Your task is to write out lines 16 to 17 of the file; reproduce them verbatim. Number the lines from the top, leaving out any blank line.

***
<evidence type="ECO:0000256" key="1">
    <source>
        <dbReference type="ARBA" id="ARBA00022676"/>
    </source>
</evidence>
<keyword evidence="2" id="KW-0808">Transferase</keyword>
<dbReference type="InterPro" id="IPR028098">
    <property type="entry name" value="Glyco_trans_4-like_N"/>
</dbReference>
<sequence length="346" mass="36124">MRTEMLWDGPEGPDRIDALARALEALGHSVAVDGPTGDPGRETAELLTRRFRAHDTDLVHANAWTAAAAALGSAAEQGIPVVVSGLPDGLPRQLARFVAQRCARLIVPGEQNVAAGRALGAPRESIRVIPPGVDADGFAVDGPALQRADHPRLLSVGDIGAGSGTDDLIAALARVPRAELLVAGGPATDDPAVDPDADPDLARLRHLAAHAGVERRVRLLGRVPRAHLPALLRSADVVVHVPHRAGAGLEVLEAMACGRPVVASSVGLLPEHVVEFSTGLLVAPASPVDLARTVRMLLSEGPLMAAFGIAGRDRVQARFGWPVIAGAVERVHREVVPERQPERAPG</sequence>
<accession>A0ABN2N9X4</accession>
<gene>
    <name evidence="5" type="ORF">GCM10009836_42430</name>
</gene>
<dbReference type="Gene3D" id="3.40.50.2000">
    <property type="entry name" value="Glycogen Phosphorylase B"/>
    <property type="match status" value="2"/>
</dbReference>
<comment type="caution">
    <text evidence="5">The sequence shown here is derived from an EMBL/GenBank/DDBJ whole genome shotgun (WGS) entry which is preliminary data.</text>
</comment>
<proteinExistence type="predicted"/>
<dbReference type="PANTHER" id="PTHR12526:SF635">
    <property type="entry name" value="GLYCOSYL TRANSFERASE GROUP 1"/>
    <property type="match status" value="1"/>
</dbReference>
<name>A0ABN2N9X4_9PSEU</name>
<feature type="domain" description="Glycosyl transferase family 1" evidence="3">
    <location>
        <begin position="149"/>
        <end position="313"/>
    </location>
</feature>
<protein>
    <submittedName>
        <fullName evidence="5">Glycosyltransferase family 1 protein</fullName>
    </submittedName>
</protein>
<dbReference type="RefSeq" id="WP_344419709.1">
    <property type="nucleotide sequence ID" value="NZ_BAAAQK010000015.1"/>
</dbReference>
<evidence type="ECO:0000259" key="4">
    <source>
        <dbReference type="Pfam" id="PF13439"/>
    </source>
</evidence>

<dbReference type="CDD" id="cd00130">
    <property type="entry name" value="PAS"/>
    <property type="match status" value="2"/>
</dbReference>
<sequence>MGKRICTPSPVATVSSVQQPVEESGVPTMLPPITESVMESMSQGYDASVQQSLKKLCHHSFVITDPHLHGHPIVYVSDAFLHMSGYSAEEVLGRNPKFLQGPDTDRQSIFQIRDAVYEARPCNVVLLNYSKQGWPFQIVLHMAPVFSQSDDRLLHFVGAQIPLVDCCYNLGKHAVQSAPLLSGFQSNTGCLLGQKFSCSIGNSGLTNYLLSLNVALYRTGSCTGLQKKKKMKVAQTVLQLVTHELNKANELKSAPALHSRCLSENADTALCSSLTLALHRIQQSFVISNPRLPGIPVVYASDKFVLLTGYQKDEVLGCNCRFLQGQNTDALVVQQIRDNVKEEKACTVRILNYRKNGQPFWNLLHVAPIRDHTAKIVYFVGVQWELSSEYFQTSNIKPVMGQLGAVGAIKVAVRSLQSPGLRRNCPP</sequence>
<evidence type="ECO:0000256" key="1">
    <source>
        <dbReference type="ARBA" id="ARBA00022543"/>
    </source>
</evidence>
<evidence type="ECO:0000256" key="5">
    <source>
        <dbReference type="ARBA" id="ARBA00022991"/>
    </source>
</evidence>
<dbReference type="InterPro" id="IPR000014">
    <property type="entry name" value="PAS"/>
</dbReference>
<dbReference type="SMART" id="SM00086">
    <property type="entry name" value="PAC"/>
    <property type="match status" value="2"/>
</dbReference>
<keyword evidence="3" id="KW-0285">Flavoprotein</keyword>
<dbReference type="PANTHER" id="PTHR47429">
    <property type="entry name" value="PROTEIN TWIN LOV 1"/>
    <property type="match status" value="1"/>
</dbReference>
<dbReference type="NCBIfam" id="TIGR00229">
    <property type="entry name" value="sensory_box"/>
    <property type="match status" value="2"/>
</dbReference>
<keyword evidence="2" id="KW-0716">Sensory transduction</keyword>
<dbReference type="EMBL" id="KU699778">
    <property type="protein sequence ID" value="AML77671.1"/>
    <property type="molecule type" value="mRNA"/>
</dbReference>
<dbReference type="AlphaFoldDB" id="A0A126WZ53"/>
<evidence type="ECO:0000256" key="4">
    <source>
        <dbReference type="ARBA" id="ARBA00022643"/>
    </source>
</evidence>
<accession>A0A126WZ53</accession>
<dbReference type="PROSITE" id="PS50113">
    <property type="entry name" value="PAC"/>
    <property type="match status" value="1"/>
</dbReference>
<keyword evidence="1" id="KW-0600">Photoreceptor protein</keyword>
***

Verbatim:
    <property type="entry name" value="Glycogen Phosphorylase B"/>
    <property type="match status" value="2"/>